Ok, so this only applied to payments made before January 1, 1999, while Microsoft had direct arrangements withIndian distributors for the software sale, on a principal-to-principal basis. But it still holds good for other companies' sales of software now. In effect, the decision means that any sale of software to India should have tax withheld from the payment, no matter what form the software actually takes - that's going to make quite a difference to some profit margins.
The reason it doesn't apply to Microsoft's sales since January 1, 1999, is that since then Microsoft software has been manufactured and distributed in India by Gracemac Corporation (a US company) under an exclusive licence. The Tax Appeal Tribunal also held that payments for software licensing should be treated as royalties for tax purposes, which makes a little more sense than their decision on shrink-wrap given that Gracemac is actually exploiting the intellectual property by manufacturing the CDs (not a lot more, assuming that the licence doesn't actually allow Gracemac to change, adapt or otherwise directly use the intellectual property).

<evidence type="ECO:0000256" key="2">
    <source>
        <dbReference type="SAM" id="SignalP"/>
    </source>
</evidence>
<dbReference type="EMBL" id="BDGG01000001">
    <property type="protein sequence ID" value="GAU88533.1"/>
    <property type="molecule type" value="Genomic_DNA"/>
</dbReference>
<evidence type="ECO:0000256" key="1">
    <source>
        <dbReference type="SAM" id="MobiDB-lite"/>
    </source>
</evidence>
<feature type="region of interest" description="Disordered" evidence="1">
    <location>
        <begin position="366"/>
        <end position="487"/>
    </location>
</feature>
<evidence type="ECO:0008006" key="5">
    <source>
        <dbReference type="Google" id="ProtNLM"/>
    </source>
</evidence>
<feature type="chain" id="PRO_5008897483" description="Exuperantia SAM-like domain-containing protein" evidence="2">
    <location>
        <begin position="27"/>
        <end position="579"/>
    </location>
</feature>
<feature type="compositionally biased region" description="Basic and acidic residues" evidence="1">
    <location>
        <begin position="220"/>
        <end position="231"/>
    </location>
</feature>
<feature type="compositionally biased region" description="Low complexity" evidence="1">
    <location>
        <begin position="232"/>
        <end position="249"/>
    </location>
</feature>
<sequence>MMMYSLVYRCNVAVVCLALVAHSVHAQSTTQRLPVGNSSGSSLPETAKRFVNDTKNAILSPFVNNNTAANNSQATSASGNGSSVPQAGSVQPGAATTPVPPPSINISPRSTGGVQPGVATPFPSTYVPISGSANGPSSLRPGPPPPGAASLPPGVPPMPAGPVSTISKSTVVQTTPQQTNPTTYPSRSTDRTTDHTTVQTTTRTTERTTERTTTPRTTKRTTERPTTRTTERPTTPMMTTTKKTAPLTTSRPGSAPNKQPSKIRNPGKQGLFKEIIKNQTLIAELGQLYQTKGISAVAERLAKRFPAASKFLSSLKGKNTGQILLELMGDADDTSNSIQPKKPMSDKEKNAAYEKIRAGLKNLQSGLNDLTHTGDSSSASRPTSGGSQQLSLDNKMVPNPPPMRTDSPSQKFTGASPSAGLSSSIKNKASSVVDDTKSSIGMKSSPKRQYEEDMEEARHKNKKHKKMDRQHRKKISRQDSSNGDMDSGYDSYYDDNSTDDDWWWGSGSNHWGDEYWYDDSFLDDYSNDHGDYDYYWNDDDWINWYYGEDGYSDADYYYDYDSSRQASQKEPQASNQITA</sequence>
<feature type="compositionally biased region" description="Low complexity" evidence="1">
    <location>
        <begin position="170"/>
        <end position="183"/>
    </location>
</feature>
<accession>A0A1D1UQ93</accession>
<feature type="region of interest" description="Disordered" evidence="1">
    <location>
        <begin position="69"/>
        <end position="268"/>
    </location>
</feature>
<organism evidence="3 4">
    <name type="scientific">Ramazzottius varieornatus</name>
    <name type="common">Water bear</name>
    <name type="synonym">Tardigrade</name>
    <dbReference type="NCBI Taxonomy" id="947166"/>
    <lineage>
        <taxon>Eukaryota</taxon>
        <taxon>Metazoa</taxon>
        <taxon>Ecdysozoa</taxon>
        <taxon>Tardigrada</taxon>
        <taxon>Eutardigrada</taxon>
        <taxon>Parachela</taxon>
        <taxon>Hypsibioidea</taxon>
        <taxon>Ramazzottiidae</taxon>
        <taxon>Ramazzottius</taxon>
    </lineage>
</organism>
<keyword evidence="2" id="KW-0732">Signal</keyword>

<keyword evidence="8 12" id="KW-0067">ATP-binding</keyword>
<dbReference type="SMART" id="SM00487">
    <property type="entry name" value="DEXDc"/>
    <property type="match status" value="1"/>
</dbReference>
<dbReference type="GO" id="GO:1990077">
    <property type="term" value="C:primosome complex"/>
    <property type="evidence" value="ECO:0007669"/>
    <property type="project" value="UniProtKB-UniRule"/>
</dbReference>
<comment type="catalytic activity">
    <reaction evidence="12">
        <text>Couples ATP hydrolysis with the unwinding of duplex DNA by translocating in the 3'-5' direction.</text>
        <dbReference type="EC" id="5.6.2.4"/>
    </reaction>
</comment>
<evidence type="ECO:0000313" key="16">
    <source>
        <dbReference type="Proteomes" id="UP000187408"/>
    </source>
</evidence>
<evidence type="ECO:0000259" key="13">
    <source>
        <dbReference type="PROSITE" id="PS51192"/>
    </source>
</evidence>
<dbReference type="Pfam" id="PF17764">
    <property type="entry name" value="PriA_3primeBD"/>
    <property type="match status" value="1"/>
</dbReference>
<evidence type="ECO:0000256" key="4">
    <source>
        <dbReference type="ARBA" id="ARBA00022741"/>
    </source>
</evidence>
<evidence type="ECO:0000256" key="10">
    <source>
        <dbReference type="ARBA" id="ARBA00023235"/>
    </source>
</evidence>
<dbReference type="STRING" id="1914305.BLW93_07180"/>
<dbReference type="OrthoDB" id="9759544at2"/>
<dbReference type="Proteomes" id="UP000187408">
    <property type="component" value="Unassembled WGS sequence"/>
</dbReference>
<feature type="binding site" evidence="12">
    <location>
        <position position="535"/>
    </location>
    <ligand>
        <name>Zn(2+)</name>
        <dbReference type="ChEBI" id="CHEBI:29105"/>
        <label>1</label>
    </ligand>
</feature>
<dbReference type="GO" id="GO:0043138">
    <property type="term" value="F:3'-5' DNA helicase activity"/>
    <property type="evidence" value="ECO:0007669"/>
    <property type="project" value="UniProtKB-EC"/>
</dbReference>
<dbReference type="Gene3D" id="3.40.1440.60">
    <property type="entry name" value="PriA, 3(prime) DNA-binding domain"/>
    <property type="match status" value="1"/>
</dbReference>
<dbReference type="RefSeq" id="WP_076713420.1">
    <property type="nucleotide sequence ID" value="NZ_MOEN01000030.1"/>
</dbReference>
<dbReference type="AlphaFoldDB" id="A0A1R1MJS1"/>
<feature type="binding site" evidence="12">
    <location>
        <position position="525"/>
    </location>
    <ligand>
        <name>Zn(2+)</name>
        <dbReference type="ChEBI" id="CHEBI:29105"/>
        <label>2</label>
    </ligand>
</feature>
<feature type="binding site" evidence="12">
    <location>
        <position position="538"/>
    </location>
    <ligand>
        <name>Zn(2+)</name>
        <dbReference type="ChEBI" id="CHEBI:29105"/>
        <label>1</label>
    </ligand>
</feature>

There was also some outrageous comments on the ability of Indian domestic law to override tax treaties - that's not IP specific, but it's got international tax lawyers choking.